Planhacker: Do Bundles Make Economic Sense?

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Bundling deals — where you get phone service, Internet access and other options on a single bill — can simplify your life. But do they really represent the best value for everyone?

This week saw a lot of activity on the bundle front: Telstra announced it was increasing the download limits on many of its bundle deals, and Internode introduced a new bargain-priced bundle combining phone and Internet. For telecommunications companies, selling multiple products to a single customer is an easy way to increase profits. For consumers, it means fewer individual bills to pay and — in some cases — access to prices you can’t get for individual services. However, it doesn’t necessarily mean the best value-deal you can get.

The biggest issue with bundling deals is that they generally require you to sign up for a 24-month contract (though as commenters have pointed out, there are some exceptions). That means you can’t necessarily take advantage of new technologies or better prices when they hit the market. It’s especially problematic if your bundle includes a mobile phone and you move house and discover that the network service in your new location is appalling or non-existent

Changes to bundling deals also often aren’t applied to existing customers either. With the Telstra bundles announced this week, for instance, existing customers only get upgraded if they are willing to effectively sign up to a new contract, locking themselves in for even longer.

The second issue is that bundles assume you’ll use communications technologies in a particular way, and that doesn’t always square with reality. Many bundles, for instance, include free unlimited local calls. If nearly all your calling happens on a mobile, then this is a largely meaningless benefit. In the same way, getting a discount on pay TV doesn’t mean you’re getting good value if you hardly ever watch pay TV channels in practice. Getting peak and off-peak download allocations is handy if you do a lot of torrenting, but largely irrelevant if you don’t.

We say this a lot at Lifehacker, but it bears repeating: the best way to get value from communications services is to analyse your existing usage habits and use that as the basis for choosing a good-value deal. If your habits match up with a particular bundle and you don’t object to being locked in, then a bundle could be a sensible choice. But it’s not a universal panacea.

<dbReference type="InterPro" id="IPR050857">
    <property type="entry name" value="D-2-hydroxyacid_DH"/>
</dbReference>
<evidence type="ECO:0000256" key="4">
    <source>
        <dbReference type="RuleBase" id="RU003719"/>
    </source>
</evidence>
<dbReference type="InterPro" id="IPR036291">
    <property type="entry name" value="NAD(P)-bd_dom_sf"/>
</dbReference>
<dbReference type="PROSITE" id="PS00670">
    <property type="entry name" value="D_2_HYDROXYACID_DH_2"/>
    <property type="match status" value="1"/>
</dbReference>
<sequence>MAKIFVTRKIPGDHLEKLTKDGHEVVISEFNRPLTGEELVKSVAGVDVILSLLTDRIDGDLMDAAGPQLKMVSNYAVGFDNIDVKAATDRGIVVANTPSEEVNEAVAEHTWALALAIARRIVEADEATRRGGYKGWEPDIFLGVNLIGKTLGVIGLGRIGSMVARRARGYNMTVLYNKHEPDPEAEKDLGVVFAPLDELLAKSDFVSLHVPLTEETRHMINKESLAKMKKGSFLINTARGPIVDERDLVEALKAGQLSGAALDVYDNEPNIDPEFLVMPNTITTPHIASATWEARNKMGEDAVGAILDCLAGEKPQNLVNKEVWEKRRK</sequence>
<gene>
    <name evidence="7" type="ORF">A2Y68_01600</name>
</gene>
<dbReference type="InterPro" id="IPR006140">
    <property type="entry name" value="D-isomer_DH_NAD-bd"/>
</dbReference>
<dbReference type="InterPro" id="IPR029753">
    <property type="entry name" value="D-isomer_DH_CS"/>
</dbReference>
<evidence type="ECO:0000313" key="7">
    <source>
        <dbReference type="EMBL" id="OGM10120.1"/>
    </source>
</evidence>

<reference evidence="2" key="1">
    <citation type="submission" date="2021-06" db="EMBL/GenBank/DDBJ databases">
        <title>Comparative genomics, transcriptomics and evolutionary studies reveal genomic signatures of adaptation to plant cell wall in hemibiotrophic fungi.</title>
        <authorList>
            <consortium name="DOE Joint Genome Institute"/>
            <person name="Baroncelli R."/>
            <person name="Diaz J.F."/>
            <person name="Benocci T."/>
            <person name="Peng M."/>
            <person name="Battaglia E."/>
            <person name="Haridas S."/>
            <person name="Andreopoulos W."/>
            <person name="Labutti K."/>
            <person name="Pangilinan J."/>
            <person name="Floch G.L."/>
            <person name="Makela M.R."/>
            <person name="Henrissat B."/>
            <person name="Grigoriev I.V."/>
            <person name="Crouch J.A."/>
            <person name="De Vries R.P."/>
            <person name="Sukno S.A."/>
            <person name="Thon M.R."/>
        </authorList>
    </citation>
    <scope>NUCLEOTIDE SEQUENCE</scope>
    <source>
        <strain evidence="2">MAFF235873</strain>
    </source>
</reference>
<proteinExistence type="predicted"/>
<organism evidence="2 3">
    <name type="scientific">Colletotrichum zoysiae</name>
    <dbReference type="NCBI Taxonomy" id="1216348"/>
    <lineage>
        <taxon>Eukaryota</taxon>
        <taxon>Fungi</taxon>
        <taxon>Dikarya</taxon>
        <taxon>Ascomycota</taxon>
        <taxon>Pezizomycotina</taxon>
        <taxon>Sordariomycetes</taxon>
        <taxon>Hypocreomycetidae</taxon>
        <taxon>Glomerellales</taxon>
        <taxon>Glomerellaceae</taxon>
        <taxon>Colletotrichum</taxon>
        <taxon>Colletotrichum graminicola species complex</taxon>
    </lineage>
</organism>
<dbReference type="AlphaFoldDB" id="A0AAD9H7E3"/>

We’ve linked below to the bundle listings for major telcos and ISPs (we’re presuming a landline here, so we haven’t include mobile-only options). Whether they match up to your needs is ultimately up to you to decide. If you do choose one, you’ll be stuck with that deal for two years, so make sure you’re happy with it.

Lifehacker’s weekly Planhacker column rounds up the best communication deals.


  • I think it’s amazing the number of people who go with bundle deals as a blanket approach to save a few bucks, I know a few people who have done this, without even attempting to price up individual services with various providers to get the best value for money while complimenting their usage.

    I’m a part of only a single bundle deal, which with iPrimus combining my phone line and ADSL2+ plan. Here’s how I’ve connected my various services for the lowest bottom line:

    -Phone: iPrimus. This is purely for line rental only. There is no included call value on my phone plan, and I pay for whatever POTS calls I make, however VoIP is used as a primary form of fixed line telecommunications. My phone account is bundled with my ADSL, as line rental is the same or similar across all telco’s, and I get a $10/month saving by combining the two.

    -ADSL: iPrimus. Telstra are the only ADSL2 DSLAM provider on my exchange. iPrimus (at the time) presented the best value internet by reselling Telstra-wholesales service.